• Aerial photo of Mound City Group - Photo courtesy of Ryan Fisher

    Hopewell Culture

    National Historical Park Ohio


Red-spotted newt from pond at Hopewell Mound Group.
Got water? The park units do and this habitat quality is essential for frogs, toads, and salamanders. Frog and toad activity is noticeable by early spring when spring peepers, western chorus frogs, and American toads call. Activity continues through the warm late spring and summer months when Fowler’s toads, gray treefrogs, and American bullfrogs make their debut. Red-backed salamanders may be seen by wandering along wooded trails and looking under logs and rocks. In the 1/3-acre pond at Hopewell Mound Group, the red-spotted newt spends a portion of its life along with green frogs and bullfrogs. Dry Run, an intermittent stream at the Hopeton Earthworks, provides habitat for the northern ravine salamander and northern two-lined salamander. Other species documented at the park through surveys are the northern leopard frog and Jefferson salamander. Although it has not been heard or seen on park grounds, visitors should keep their ears tuned for the call of the rare eastern spadefoot toads, as potential habitat does exist for them.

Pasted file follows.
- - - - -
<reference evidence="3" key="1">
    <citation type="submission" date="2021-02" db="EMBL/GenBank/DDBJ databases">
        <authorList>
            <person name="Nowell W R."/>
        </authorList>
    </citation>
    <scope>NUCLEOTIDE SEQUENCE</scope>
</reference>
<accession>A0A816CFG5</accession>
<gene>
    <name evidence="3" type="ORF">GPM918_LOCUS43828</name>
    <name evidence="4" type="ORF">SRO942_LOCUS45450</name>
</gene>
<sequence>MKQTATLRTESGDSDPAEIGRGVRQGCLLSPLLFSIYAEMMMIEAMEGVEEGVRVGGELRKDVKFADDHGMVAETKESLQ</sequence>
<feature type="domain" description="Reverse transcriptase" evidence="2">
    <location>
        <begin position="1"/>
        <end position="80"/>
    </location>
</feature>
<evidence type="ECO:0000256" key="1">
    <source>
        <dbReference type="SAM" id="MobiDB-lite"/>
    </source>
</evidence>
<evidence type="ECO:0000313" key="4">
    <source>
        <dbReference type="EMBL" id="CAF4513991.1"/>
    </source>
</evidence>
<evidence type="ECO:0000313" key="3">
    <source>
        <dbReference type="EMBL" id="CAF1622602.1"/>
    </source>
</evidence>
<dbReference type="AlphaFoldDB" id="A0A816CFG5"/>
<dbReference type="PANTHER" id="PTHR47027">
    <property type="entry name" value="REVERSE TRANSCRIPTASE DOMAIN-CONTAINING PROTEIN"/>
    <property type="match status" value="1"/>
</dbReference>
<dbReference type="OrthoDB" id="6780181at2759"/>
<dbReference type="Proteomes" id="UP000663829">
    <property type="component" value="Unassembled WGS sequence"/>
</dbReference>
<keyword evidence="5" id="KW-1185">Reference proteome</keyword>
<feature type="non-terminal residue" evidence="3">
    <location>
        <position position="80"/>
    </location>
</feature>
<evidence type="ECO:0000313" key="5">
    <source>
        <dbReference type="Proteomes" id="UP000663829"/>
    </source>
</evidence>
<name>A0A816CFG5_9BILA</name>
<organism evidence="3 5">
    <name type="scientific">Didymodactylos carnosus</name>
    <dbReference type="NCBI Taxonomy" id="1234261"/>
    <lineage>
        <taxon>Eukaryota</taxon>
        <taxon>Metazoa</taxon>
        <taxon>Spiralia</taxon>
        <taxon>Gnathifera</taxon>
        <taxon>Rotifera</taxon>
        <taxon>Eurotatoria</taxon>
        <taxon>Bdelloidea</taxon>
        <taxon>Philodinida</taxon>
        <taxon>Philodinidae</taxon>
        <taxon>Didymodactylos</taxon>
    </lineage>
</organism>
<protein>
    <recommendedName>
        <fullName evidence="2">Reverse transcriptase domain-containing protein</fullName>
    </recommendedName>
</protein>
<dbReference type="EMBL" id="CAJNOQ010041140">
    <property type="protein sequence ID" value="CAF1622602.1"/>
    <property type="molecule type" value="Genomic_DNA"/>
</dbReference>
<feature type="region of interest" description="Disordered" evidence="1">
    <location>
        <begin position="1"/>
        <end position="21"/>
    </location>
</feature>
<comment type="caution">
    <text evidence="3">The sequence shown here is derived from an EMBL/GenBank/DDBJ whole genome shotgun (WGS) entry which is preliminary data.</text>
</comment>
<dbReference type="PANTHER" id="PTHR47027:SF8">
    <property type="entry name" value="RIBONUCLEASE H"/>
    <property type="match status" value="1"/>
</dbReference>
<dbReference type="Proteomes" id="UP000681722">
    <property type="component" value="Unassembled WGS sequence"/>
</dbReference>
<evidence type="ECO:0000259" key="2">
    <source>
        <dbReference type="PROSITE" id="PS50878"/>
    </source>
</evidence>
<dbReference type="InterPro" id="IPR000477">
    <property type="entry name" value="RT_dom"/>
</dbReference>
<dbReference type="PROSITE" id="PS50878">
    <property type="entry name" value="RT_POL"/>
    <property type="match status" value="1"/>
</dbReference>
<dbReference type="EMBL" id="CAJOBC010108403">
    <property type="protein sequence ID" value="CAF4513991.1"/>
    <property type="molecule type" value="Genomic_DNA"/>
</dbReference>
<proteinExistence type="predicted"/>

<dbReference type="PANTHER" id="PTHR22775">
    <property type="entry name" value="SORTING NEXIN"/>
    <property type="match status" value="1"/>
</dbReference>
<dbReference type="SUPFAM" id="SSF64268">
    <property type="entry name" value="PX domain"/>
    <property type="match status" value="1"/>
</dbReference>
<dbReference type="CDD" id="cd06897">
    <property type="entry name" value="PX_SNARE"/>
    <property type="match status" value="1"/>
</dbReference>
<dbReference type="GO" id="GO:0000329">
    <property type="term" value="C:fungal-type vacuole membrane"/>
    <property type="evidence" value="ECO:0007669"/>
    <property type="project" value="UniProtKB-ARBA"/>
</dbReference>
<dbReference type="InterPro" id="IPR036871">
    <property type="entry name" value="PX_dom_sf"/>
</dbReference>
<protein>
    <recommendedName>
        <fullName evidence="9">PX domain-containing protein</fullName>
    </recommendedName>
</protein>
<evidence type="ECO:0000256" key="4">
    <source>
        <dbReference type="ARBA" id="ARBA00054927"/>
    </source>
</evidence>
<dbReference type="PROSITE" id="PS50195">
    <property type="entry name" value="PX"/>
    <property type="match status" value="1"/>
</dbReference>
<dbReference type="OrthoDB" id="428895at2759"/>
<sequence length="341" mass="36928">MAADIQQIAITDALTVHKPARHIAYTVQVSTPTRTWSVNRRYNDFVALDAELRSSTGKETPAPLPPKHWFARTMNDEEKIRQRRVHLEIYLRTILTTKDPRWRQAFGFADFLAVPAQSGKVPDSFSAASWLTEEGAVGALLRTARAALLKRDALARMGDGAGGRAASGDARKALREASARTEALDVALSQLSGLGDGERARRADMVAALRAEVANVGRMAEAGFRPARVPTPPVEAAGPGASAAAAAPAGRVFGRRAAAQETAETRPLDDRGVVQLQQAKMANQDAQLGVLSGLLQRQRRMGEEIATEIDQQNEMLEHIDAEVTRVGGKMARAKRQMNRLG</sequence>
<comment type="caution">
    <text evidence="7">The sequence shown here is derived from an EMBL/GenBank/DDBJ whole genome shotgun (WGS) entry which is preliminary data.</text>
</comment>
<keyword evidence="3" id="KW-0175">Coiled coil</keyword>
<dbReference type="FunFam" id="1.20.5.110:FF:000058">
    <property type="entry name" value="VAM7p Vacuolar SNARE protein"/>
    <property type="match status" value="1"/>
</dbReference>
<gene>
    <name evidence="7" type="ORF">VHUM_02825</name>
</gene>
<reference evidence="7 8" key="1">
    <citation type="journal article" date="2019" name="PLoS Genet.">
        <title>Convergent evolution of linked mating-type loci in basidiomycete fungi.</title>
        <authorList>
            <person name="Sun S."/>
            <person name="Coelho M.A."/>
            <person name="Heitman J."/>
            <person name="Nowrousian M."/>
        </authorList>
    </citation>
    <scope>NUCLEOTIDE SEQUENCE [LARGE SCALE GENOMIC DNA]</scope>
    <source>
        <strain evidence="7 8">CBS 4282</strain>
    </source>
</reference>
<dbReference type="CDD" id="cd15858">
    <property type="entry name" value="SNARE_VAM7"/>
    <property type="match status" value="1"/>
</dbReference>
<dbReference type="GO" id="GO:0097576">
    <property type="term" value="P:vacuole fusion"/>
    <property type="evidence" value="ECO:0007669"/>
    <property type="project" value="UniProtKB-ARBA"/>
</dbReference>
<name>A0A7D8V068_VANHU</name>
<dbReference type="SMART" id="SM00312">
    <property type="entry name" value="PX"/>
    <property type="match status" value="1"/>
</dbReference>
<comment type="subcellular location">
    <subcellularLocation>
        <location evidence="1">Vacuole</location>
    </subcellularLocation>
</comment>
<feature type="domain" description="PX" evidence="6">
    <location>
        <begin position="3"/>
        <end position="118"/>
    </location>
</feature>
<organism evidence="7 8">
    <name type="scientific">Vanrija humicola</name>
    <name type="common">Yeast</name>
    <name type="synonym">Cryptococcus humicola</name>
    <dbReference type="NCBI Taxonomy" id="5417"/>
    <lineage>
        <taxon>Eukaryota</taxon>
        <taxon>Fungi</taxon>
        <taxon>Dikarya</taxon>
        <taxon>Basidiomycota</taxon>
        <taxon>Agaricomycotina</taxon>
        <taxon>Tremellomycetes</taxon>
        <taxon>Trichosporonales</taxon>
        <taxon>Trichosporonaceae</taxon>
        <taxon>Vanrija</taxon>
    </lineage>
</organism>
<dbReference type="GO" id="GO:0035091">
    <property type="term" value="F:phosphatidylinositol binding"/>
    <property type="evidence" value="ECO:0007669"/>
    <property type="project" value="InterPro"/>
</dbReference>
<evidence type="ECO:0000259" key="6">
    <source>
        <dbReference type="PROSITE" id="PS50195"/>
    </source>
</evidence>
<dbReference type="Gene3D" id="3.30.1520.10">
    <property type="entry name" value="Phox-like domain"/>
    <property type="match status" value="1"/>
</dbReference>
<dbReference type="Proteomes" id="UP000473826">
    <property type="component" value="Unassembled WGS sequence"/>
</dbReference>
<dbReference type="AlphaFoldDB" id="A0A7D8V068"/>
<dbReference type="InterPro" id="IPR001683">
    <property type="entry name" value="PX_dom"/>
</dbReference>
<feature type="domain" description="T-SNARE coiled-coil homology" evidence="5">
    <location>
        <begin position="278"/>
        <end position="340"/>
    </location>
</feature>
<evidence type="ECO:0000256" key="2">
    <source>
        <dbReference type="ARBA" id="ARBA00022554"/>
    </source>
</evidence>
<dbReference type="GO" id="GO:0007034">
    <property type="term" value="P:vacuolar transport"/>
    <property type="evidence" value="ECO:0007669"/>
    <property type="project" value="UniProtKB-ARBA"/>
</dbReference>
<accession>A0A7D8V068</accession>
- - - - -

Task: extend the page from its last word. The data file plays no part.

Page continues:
View the Amphibians Species List for the park.

Did You Know?

State Route 104 entrance

Established on March 2nd, 1923 as Mound City Group National Monument, the park was the first federally created National Park Service site in Ohio. President Warren G. Harding, a native of Ohio, established the national monument using powers granted to him under Section 2 of the 1906 Antiquities Act. The park was eventually re-named Hopewell Culture National Historical Park on May 27th, 1992 after congressional legislation was approved in the House and the Senate. More...